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A rebirth and a ride to the top

by Jennifer Johnson,

Veronica Ewers

Turning a hobby into a career isn’t unusual. Then there’s the hobby that lands you in the top 10 at the Tour de France Femmes

Veronica Ewers
Veronica Ewers ’16. Photos by Russ Ellis | Cycling Images.

Veronica Ewers ’16 started cycling just three years ago. Although she’d been an athlete since she could walk — she played women’s varsity soccer at Willamette University — she figured that chapter of her life had closed. 

She had been living in Seattle and working at Seattle Children’s Hospital, contacting insurance companies to get coverage authorization for cancer patients. A career in healthcare was her aim — a class with Associate Professor of Anthropology Joyce Millen drove her to pursue the field and Ewers, an anthropology and Spanish double major, had also volunteered as a medical translator at Salem Clinic, often translating on behalf of migrant farmworkers. Both were heartbreaking and emotionally-charged experiences, she said.  

But her job at Seattle Children’s wasn’t the right fit, and she’d reached a crisis point with her athletic career. She turned to Olympic weight lifting and running. A friend in her running group who was training for a duathlon asked Ewers to join a team ride, and there she met and impressed former cycling pros Jennifer Wheeler and David Richter, who now lead Fount Cycling Guild. Ewers became a member.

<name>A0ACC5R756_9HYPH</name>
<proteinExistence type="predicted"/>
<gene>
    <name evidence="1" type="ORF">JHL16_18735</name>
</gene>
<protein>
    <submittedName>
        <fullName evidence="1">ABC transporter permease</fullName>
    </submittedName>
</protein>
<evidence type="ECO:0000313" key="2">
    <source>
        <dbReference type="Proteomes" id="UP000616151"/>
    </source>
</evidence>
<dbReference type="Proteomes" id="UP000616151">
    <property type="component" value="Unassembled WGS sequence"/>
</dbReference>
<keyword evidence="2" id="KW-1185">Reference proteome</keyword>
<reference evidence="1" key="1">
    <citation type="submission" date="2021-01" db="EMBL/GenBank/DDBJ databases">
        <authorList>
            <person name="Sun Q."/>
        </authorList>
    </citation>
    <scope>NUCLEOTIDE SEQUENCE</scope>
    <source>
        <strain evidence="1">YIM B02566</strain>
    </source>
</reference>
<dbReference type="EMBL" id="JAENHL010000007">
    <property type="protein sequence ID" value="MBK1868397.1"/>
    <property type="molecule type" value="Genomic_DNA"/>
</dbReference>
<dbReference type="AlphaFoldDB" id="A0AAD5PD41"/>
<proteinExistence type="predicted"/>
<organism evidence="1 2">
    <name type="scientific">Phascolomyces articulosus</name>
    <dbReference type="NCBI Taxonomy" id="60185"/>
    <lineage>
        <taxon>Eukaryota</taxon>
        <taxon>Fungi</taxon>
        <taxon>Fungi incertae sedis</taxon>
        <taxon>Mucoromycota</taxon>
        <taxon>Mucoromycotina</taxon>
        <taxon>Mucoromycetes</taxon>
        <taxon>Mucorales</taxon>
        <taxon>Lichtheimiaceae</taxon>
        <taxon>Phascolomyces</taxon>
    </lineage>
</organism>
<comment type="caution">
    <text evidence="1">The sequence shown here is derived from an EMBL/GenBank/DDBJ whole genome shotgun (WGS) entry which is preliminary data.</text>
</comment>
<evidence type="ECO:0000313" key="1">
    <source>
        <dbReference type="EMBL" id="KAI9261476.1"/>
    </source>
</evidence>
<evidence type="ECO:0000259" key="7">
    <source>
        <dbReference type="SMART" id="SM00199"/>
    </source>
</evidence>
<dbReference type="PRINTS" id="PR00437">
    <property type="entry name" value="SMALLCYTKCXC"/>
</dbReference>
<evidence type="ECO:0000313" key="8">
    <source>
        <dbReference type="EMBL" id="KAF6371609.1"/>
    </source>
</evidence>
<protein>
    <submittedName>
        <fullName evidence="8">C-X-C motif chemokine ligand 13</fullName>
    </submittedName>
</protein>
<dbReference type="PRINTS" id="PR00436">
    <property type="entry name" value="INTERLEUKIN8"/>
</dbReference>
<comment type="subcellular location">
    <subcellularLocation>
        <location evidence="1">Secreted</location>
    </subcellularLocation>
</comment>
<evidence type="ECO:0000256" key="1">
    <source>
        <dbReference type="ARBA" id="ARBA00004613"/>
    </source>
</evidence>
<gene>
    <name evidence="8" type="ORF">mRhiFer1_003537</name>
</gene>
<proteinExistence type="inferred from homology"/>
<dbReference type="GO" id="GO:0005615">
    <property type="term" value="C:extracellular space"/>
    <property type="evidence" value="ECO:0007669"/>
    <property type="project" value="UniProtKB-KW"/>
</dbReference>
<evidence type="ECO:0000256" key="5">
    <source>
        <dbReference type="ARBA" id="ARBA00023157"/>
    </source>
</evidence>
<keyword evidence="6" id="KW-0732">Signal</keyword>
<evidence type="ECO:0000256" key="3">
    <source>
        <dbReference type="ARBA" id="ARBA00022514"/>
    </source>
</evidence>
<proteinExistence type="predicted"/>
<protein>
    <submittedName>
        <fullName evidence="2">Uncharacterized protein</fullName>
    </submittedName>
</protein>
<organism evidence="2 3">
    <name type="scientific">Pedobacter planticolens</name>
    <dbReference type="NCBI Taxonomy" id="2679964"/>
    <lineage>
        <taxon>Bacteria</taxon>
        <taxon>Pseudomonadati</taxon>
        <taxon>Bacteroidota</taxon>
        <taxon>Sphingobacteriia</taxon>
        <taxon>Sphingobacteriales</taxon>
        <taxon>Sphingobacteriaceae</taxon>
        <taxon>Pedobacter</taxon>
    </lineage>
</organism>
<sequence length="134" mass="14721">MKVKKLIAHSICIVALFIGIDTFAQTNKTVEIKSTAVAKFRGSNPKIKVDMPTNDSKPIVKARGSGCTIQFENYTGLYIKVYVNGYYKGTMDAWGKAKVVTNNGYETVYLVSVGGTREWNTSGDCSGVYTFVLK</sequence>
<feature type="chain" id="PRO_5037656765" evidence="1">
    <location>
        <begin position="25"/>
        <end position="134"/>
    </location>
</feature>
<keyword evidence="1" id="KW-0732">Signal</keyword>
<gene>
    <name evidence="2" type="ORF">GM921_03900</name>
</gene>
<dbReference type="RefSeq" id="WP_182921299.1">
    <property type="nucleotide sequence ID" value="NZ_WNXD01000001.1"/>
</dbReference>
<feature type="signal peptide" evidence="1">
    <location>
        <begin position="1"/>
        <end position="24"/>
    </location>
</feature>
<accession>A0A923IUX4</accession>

That was the end of 2018. The next year, she competed in her first race and Wheeler offered to coach her. 

“I was taken aback,” said Ewers. “I’d never had somebody see potential in me and be willing to risk putting that energy for me. I had nothing to lose, so I just went all in.” 

Her grit and determination paid off. Last year, the 27-year-old earned a pair of podium finishes in the U.S., including a bronze medal at the U.S. National Championships, and cut her teeth racing in Europe. Her streak continued this past year with wins in Spain and Luxembourg, as well as strong performances in Great Britain and France. In late July, she placed ninth at the Tour de France Femmes, the first race of its kind since the Tour de France Féminin in 1989. 

As one journalist proclaimed, “Veronica Ewers has well and truly arrived.” 

Meanwhile, amid the races and training, Ewers stumbled on UX design — “I found that it was similar to anthropology, in that I’m able to apply my quantitative research methods within UX/UI design and research,” she said — and started a certificate program two months before signing with her current team, EF Education-TIBCO-SVB. In February, she completed the program and lives for now in Rixensart, Belgium, a town south of Brussels. 

But her pursuit of UX jobs is on hold as she’s fallen into the intense, solitary rhythm of a professional athlete — ride, shower, eat, Netflix, sleep — and eyes the 2024 Olympics. 

Willamette alumni have been rooting for her every step of the way. Scott M. Schoettgen ’10, who helped staff a study abroad trip Ewers attended, recently sent her a jersey from the now-defunct university cycling team. For several years it hung in the Bistro, where Ewers loved to churn out cookies as an employee.  

“Everything came full circle,” she said. “When I finally have my own place, I’m going to have it framed.” 

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